Terry Anthony Gilchrist was convicted of murder, aggravated assault and two counts of possession of a knife during the commission of a crime. He appeals from the denial of his amended motion for new trial. 1
Finding no error, we affirm.
1. The evidence adduced at trial authorized the jury to find that Gilchrist was angry at Marci Hodges for chastising Gilchrist about his speeding through the residential area where all the parties lived. Gilchrist came to Marci Hodges' home and initiated, without provocation, a fight with James Hodges. After Gilchrist wrestled James Hodges to the ground and began choking him, Russell Fuller, who lived with the Hodgeses, hit Gilchrist's back twice with a stick to stop the assault. Gilchrist pulled out a knife with a minimum fivecentimeter-long blade and stabbed James Hodges once in the back, severing arteries which caused the victim to bleed to death. Gilchrist also stabbed Fuller in the arm as Gilchrist fled the home.
"Whether a defendant justifiably used deadly force is a jury question." Timley v. State, 268 Ga. 611 (1) (492 SE2d 214) (1997)
. In reaching their decision, the jury properly weighed the evidence and determined the credibility of all the witnesses who testified. Viewed in a light most favorable to the verdict, the evidence was sufficient to enable a rational trier of fact to find Gilchrist guilty of the charged crimes beyond a reasonable doubt. Jackson v. Virginia, 443 U. S. 307 (99 SC 2781, 61 LE2d 560) (1979).
2. Because the two charges of possession of a knife during the commission of a crime underlay attacks on two separate victims, we find no error in the trial court's refusal to merge the convictions entered on those two charges. OCGA 16-1-6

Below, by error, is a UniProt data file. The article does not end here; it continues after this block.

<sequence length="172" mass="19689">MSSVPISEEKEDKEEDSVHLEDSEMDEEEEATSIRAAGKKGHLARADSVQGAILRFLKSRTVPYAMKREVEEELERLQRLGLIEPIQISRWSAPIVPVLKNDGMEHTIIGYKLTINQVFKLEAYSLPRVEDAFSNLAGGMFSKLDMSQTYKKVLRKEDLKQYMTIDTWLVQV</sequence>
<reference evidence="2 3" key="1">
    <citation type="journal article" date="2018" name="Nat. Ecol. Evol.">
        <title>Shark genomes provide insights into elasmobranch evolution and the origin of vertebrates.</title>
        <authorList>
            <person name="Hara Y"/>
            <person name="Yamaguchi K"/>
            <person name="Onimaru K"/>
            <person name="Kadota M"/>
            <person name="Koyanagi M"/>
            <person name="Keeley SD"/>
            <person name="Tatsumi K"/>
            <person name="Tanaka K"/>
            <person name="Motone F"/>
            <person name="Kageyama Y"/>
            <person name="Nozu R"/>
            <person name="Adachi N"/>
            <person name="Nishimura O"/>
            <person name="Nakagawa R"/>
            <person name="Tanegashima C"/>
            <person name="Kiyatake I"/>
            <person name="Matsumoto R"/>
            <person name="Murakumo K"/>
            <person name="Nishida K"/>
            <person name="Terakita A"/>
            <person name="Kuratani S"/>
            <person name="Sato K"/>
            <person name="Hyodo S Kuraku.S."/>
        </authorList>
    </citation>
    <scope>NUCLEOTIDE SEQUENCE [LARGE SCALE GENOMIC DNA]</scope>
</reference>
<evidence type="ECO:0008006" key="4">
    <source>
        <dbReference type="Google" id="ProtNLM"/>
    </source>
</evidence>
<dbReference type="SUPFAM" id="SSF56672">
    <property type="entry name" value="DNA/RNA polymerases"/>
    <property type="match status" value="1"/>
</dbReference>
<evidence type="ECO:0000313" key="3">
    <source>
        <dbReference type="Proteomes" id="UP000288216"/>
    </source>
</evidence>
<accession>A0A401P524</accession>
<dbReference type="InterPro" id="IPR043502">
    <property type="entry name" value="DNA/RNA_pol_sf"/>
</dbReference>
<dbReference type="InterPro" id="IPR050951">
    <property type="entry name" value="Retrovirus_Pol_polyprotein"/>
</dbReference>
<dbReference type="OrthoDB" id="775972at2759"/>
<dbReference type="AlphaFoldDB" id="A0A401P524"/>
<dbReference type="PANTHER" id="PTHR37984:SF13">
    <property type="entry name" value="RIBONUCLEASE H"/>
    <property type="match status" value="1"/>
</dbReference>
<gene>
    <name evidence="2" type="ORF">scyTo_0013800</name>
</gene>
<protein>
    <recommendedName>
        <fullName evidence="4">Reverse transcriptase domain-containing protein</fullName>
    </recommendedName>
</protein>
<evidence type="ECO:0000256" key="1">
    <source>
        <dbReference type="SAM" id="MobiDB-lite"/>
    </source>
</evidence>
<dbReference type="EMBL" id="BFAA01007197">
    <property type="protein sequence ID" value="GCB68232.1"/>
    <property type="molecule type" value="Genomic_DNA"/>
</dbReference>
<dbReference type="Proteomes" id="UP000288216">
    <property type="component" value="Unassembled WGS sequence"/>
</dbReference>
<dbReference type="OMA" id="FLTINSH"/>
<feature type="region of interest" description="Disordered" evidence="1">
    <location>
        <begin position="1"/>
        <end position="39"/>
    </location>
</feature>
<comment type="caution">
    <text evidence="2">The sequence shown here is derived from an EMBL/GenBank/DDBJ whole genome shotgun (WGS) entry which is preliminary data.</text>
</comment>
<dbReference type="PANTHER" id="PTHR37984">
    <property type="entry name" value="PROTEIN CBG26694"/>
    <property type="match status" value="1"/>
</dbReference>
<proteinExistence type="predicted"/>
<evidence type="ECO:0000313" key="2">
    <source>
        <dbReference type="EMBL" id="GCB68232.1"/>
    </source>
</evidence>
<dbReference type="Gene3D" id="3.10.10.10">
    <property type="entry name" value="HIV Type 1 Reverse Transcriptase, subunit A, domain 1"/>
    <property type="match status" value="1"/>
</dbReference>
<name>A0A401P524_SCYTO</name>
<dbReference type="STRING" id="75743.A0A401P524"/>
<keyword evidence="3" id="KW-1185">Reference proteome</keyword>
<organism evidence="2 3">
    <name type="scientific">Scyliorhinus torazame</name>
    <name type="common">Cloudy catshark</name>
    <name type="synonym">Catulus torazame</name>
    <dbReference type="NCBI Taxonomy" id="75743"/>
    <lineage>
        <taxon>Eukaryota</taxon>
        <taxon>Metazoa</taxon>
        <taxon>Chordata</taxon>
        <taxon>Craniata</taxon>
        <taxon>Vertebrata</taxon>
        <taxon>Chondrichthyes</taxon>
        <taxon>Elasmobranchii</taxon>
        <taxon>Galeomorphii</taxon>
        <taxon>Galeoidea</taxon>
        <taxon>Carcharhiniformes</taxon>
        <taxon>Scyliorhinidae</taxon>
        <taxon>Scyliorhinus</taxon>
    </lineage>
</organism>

; see also Denny v. State, 222 Ga. App. 674 (1) (475 SE2d 698) (1996)
3. At Gilchrist's request, the trial court charged the jury extensively on principles involving justification, including language that a person is justified in threatening or using force against another person when he "reasonably believes that such threat or force is necessary to defend himself against the other's imminent use of unlawful force." (Emphasis supplied.) See OCGA 16-3-21
. The trial court also sua sponte charged the jury that a person is justified in using force when he reasonably believes such force is necessary to prevent or terminate another's unlawful entry into or attack upon a residence. Gilchrist contends this latter charge was error, arguing that because the defense of habitation set forth in OCGA 16-3-23
is an affirmative defense, a charge on this principle can only be given when that defense is asserted by the defendant; However, it is not error for a trial court to charge the jury on the law applicable to the legal defense raised by a defendant; indeed, it is the duty of the court to ascertain the applicable law and instruct the jury of what the law consists. Dunn v. State, 145 Ga. App. 612 (2) (244 SE2d 127) (1978)
. See also OCGA 17-9-2
; Darsey v. State, 136 Ga. 501
, 504 (71 SE 661
) (1911); Walker v. State, 122 Ga. 747 (2) (50 SE 994) (1905)
. In this case, in order for the jury to determine correctly whether Gilchrist's justification defense was authorized because he was defending himself against the use of unlawful force by Hodges and Fuller, the jury needed to know the law which authorized Hodges and Fuller to use force to defend their home. Accordingly, we find no error in the giving of this charge.
4. Even assuming proper objection was made to closing argument by the prosecutor, we are satisfied after a careful examination of the transcript that the challenged language regarding the testimony of informant Michael Morris was supported by the record and did not constitute an improper bolstering of that witness's credibility. White v. State, 208 Ga. App. 885 (6) (432 SE2d 562) (1993)
5. Gilchrist contends error in the admission of a pre-autopsy photograph of the victim's wound which also reflected the results of medical attention given the victim. Assuming the photograph could have been cropped to eliminate the objectionable incision, its admission was harmless error in light of the overwhelming nature of the evidence supporting the jury's verdict. Heard v. State, 257 Ga. 1 (2) (354 SE2d 115) (1987)
6. We find no abuse of the trial court's discretion in allowing a rebuttal witness, who had not been subpoenaed, to testify at trial even though the witness had not been sequestered. Tidwell v. State, 219 Ga. App. 233 (7) (464 SE2d 834) (1995)
Spencer Lawton, Jr., District Attorney, Ronald M. Adams, Assistant District Attorney, Thurbert E. Baker, Attorney General, Paula K. Smith, Senior Assistant Attorney General, for appellee.